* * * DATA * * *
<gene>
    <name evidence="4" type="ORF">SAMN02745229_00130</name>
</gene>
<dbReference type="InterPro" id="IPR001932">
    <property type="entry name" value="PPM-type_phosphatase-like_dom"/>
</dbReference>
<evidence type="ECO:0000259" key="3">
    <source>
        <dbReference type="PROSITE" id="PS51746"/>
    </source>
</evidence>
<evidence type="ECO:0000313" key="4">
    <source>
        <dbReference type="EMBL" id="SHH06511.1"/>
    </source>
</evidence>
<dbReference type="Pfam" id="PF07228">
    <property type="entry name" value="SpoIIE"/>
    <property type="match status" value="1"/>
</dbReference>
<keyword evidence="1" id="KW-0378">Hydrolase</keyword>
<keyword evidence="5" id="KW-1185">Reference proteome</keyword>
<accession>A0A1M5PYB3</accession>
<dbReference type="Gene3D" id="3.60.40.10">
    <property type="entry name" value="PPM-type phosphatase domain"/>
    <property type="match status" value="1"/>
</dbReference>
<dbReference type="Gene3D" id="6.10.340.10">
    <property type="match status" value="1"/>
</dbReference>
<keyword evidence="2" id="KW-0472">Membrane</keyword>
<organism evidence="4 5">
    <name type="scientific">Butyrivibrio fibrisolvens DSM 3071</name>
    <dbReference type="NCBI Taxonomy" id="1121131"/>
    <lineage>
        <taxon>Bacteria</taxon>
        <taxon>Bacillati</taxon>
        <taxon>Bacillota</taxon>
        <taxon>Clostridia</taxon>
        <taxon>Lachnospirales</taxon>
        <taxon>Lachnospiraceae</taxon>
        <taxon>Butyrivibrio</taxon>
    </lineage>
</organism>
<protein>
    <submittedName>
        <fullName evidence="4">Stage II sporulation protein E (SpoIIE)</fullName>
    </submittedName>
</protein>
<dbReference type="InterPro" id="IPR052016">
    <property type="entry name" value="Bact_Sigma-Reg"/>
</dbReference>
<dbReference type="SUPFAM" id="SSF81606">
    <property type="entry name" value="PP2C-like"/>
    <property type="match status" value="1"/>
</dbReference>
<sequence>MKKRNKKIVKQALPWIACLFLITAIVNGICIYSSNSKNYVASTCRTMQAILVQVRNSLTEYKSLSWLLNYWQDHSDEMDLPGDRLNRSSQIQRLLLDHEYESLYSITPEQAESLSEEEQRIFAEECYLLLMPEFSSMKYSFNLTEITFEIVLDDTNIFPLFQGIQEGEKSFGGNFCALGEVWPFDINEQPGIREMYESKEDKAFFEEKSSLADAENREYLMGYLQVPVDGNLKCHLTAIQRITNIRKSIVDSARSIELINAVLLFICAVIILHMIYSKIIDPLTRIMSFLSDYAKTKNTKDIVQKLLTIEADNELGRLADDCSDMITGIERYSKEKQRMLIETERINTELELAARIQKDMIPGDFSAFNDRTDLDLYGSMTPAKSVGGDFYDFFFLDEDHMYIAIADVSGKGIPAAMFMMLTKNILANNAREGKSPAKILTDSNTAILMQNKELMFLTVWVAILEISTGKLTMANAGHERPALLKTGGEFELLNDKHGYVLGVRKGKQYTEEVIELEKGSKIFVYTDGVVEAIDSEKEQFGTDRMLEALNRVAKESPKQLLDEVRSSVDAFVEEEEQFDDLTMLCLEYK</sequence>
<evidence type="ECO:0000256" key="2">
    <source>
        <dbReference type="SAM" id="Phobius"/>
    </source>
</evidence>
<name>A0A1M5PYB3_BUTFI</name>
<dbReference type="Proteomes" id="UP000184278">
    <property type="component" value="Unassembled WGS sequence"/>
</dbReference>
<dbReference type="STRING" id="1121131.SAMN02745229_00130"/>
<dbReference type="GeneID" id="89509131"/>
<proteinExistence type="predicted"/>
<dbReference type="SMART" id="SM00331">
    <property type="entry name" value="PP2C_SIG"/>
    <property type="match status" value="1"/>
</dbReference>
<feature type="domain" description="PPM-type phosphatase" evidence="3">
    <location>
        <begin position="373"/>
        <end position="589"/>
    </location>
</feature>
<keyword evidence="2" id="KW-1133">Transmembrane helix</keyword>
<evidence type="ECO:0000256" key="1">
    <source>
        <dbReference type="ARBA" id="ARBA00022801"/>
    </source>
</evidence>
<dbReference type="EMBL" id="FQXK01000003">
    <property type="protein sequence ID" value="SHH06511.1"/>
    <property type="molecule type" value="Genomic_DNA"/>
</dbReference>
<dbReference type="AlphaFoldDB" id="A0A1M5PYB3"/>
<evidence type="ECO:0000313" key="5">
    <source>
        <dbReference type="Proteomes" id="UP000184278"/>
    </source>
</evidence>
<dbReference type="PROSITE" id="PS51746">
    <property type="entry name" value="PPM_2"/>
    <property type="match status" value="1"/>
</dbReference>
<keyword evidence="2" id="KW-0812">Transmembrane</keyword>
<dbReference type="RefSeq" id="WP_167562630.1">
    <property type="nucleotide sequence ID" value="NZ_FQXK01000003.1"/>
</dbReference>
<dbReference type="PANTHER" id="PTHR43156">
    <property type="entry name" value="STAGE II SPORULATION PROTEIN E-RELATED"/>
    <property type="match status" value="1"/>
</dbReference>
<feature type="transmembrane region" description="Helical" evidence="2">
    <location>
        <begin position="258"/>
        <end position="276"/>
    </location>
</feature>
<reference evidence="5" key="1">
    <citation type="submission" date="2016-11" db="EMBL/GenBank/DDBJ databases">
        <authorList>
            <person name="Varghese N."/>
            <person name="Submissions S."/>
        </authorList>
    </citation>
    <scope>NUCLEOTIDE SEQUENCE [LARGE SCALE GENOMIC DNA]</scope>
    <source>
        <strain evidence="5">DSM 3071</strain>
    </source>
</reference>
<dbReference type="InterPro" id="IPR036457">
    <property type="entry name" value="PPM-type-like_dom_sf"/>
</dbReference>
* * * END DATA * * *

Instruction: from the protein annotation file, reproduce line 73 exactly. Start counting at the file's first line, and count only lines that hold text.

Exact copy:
</dbReference>